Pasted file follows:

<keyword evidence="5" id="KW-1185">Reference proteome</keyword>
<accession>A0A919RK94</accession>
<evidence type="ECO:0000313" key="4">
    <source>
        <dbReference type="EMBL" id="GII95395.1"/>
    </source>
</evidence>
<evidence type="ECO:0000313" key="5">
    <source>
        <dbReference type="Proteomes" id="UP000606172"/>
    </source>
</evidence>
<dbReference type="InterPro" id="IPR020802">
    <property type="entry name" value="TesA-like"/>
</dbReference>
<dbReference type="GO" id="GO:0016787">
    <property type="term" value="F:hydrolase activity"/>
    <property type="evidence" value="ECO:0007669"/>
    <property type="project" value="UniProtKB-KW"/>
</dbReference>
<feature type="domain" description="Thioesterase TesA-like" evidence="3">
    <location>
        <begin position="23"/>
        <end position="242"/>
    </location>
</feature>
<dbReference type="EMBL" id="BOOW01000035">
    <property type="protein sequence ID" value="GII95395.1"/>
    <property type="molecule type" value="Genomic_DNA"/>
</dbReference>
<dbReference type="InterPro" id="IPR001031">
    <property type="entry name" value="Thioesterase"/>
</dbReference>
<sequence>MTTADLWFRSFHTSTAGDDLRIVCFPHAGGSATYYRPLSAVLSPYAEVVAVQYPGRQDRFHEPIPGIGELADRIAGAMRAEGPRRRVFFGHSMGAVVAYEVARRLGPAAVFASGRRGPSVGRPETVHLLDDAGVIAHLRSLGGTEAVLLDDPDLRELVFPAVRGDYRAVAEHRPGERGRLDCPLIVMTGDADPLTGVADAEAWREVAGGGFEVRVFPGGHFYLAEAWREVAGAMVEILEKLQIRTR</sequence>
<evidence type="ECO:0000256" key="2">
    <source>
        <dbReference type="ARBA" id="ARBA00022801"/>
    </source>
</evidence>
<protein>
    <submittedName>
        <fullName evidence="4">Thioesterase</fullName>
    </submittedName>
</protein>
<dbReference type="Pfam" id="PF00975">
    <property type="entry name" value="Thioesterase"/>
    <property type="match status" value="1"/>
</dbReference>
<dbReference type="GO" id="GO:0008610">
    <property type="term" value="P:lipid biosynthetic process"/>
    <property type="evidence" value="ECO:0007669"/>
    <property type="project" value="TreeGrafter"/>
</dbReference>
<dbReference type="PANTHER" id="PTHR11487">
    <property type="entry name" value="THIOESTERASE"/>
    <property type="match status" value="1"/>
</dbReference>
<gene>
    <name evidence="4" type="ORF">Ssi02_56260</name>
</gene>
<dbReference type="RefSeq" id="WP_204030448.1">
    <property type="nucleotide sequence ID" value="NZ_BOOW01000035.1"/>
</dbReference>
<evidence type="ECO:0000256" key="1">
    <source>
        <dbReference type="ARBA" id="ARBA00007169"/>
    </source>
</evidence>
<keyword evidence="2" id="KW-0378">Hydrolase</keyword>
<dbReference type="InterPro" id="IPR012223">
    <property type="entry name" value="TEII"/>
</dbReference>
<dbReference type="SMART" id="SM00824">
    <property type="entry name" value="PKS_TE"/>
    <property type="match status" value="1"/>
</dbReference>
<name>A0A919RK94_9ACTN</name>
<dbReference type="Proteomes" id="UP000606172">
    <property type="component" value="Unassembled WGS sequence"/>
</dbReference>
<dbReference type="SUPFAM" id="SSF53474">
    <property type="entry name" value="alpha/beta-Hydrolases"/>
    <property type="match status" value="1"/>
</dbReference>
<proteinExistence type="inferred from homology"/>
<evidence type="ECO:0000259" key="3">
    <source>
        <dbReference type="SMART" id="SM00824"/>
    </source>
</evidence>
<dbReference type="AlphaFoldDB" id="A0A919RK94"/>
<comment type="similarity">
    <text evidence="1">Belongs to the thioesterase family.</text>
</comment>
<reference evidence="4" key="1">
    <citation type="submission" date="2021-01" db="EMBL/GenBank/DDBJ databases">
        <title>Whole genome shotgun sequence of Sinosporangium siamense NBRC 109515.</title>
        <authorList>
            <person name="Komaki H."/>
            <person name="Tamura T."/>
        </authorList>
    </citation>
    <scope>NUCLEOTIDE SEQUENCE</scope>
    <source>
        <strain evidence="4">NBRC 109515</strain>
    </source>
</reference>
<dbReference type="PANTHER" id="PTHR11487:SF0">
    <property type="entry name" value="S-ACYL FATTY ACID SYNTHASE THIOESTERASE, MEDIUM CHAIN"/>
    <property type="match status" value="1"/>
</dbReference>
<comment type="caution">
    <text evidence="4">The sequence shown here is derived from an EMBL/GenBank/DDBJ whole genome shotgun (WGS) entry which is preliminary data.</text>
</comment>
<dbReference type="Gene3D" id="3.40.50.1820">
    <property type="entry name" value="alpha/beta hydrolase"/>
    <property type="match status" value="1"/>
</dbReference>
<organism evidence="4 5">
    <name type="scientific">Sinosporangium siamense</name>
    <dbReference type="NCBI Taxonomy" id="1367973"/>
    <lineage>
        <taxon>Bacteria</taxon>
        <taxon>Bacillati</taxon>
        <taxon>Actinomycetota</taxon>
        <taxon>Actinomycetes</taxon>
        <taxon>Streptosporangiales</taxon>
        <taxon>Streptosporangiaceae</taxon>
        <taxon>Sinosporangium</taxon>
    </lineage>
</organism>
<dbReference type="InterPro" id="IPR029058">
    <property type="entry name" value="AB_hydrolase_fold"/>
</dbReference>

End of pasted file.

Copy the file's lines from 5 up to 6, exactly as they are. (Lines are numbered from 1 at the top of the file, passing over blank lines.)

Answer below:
        <dbReference type="EMBL" id="GII95395.1"/>
    </source>